Sailing across Vietnam just a few years ago, it became obvious to me yet again that this lost American war had never been "winnable." This observation was plain and incontestable, even if elaborate US battle plans had somehow been fashioned along the way with more appropriate military refinements; that is, even if the war had been able to display manifestly reasonable analytic underpinnings. But why was this not always perfectly obvious to the generals and to the several pertinent American presidents?

Why did we have to wait so many years for McNamara's mea culpa, for his admittedly calculated delay that cost tens of thousands of American and Vietnamese lives?

For years, similarly more-or-less futile American wars have been underway in Iraq and Afghanistan.  

In time, for both Iraqis and Afghans, all once-presumed oases of stability will regress to what seventeenth-century English philosopher, Thomas Hobbes, would have called a "war of all against all." At best, it will all end exactly as if these wars had simply never even been fought.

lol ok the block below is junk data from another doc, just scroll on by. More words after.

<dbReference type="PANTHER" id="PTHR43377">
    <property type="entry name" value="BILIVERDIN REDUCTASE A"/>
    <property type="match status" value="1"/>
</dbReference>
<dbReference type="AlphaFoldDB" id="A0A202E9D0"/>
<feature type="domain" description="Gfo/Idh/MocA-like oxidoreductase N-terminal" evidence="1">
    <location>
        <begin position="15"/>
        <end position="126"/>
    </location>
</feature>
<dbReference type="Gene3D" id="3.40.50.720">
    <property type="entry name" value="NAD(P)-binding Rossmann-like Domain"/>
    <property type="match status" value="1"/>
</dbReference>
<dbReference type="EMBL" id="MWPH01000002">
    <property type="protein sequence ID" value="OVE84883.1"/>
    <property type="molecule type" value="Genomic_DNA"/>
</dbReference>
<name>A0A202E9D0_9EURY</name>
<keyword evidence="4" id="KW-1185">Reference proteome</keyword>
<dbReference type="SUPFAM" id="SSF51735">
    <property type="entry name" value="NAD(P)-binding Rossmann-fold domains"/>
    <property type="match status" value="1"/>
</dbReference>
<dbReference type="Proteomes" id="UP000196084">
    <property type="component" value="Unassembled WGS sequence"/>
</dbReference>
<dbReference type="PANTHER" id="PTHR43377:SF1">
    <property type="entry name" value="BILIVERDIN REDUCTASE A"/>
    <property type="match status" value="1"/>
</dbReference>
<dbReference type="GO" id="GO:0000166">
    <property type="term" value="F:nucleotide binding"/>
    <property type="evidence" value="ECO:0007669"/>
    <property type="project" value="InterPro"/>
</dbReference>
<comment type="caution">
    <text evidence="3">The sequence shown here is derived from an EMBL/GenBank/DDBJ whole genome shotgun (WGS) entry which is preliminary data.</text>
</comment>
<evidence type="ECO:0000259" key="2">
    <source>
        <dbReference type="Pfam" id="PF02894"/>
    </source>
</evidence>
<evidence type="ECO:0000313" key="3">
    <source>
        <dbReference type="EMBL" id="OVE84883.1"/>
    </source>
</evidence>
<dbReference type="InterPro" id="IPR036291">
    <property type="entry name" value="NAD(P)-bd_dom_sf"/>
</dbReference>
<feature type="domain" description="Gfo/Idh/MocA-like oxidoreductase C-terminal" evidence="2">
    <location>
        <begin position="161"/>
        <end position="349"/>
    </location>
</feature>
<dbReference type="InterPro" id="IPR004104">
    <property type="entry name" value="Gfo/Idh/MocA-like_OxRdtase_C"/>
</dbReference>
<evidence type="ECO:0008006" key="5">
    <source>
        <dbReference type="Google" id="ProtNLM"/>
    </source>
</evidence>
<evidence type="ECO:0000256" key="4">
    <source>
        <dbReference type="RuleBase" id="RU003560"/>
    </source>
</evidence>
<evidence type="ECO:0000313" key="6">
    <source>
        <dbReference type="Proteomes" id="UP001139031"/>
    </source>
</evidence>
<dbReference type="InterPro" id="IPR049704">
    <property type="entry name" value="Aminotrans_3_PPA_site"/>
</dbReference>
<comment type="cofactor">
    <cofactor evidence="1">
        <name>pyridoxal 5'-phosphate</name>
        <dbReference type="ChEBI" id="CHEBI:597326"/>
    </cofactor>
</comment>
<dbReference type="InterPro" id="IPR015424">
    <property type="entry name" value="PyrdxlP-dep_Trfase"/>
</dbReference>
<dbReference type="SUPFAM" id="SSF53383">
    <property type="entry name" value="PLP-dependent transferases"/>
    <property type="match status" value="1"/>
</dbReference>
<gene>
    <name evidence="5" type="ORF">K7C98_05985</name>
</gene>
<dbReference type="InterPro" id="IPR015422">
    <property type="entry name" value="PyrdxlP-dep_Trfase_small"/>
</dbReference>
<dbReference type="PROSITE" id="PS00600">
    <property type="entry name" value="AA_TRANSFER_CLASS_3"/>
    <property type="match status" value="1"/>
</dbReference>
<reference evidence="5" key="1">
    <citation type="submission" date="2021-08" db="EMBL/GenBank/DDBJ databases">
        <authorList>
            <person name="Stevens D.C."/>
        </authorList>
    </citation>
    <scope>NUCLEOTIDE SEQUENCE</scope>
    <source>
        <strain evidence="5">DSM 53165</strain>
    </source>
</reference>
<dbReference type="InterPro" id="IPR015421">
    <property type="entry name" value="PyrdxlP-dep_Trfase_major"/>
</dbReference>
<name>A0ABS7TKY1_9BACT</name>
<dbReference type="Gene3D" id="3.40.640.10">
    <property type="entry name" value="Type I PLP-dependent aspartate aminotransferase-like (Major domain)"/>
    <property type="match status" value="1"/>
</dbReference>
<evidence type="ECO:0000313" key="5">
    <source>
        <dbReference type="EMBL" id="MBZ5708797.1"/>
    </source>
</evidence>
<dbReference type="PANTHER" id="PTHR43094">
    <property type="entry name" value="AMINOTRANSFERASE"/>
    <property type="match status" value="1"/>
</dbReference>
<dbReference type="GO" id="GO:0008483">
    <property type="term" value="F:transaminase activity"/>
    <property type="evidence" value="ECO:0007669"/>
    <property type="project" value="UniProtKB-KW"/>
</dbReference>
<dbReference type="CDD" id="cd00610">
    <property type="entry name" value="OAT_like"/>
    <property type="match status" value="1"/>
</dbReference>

Status quo ante bellum?

Over the years, with the now obvious exception of North Korea, our doctrinal enemy has changed, from "communism" to "Islamism" or "Jihadism." This time, to be sure, our ideological adversary is real, not merely presumptive.  And is also a formidable adversary.

In short, this current enemy is not just another contrived foe, one that has been crudely carved from some antecedent "doctrine" of simplifying metaphors, blowing smoke and distorting mirrors.

Still, even this conceptually reasonable enemy remains a foe that can never be defeated, at least not in any usual or tangible sense, and not on any of the usual battlefields.